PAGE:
Protein design methodology seeks the lowest energy amino acid sequence given constraints specifying the problem of interest. The more accurate the force field used to calculate energies, the higher the activity and success rates of the designed proteins. IPD researchers use a combination of physical chemistry and analysis of the ~100,000 protein crystal structures to improve our description of protein energetics on the atomic scale. See Comparative Modeling with RosettaCM.
Given an accurate force field, the design problem becomes finding the lowest energy sequence for a given challenge. Since there are 20 amino acids possible at each position, this may require searching through the 20x20x20…=20Nres sequences for a new designed protein with Nres residues. Because the optimal structure to solve a given challenge is in general not known in advance, alternative backbone conformations must be searched as well—also a challenge since even with the conservative estimate of three states per residue there are ~3Nres conformations for an Nres protein. IPD researchers are developing algorithms for efficiently searching through these vast sequence and structure spaces to find very low energy solutions that solve the specified design challenge. See Sampling Algorithm Development.
Once low energy designed proteins have been identified on the computer, it is critical to test these experimentally. Since neither the design forcefield nor the sampling methods are perfect, it is desirable to experimentally manufacture and measure the activity of as many designs as possible. IPD researchers are developing methods for experimentally testing tens of thousands of different computational designs in parallel. See Optimizing Flu Binders.
A test of the accuracy of the forcefield and the thoroughness of the backbone sampling methodology that is of great importance in its own right is the protein structure determination problem. IPD researchers are developing powerful methods for solving protein structures using limited experimental data that are being used to solve naturally occurring protein structures in laboratories around the world. See Prediction of Symmetric Assemblies, Energy and Density Refinement, Structure Determination from Low-Resolution Data, and Model Building for CryoEM.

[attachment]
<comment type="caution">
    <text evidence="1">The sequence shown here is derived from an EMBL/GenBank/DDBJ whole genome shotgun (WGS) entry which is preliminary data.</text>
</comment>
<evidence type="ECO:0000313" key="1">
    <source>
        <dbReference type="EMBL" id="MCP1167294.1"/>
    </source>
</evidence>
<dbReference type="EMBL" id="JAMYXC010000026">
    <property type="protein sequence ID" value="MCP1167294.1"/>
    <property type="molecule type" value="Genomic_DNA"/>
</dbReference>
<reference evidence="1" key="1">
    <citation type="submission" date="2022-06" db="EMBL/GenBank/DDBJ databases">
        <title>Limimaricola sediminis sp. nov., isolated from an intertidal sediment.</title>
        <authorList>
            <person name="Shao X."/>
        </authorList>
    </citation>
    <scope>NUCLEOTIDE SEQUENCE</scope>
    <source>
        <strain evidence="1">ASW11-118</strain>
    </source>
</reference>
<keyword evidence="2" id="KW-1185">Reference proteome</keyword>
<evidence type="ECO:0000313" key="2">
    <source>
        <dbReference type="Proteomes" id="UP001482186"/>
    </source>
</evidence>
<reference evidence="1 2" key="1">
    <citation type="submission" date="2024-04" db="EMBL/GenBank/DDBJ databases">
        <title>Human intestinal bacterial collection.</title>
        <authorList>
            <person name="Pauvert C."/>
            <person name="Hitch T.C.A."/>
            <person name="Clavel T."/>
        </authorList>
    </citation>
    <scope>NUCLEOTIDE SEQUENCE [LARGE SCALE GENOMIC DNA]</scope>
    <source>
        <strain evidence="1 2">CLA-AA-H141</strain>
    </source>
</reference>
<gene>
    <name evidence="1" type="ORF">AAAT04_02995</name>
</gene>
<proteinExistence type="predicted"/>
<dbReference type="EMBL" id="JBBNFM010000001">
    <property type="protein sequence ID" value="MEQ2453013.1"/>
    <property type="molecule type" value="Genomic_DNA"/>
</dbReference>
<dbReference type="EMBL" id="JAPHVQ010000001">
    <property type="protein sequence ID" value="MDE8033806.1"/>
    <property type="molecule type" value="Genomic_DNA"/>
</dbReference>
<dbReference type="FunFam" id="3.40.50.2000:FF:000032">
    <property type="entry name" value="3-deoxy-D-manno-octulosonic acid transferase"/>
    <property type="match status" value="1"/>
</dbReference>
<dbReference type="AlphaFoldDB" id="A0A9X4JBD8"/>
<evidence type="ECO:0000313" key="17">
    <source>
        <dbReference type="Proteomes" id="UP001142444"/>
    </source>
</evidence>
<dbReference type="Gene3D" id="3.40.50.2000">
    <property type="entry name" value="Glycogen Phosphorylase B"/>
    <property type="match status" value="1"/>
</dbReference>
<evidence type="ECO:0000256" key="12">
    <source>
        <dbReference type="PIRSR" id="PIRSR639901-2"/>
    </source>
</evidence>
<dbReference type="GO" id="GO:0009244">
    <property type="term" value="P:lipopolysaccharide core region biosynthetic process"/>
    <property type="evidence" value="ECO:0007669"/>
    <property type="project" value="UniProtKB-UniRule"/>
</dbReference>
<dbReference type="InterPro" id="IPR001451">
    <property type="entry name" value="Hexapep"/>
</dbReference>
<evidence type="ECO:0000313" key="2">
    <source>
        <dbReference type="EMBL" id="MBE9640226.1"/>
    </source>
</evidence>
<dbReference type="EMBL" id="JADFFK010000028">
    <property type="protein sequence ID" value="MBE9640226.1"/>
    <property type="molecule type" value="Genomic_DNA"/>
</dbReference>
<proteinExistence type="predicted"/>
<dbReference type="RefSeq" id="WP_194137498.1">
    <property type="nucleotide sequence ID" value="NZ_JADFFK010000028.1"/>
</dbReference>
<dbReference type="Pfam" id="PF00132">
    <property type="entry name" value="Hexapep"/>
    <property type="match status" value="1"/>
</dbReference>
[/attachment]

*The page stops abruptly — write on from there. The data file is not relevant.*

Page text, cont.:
The IPD seeks to involve the general public as much as possible in its research activities both for education and research purposes. The distributed computing project Rosetta@Home and the online protein design game FoldIt have both attracted over 300,000 participants. Learn how you can Participate.
In the past, almost all protein design and engineering efforts have modified naturally occurring protein backbones. However, for most challenges there is unlikely to already exist in nature a backbone with an optimal geometry. The IPD is developing general methods for designing a wide range of exceptionally stable protein structures with tunable geometries for specific applications. See Proteins Made to Order, and vaccine design for HIV and RSV.
Like most biological entities, viruses and tumor cells have specific proteins on their surfaces. Hence, designed proteins which bind target proteins with high affinity and specificity could be broadly useful as both therapeutics and diagnostics. The IPD is developing methods for designing high affinity binding, and applying these methods to design binders to targets of biomedical interest. These efforts are providing fundamental insights into the protein-protein interactions which underlie most cellular processes. See Flu Binder, Fc Binder, and Lysozyme Inhibitor.
The IPD is developing general methods for design proteins to bind with high affinity to small molecules, and applying these methods to design binders for drugs with narrow therapeutic windows, toxic compounds and other small molecules of interest. These efforts inform our understanding of small molecule recognition in biology. See Digoxigenin Binder, Preparing Scaffold Libraries, and Metal Binder.
Self assembling protein materials play critical roles in biology. IPD researchers are developing general approaches for creating new self assembling nanostructures, and using these approaches to develop a next generation of vaccines and drug delivery vehicles. See Self-Assembling Nanomaterials and Two-Component Nanomaterials.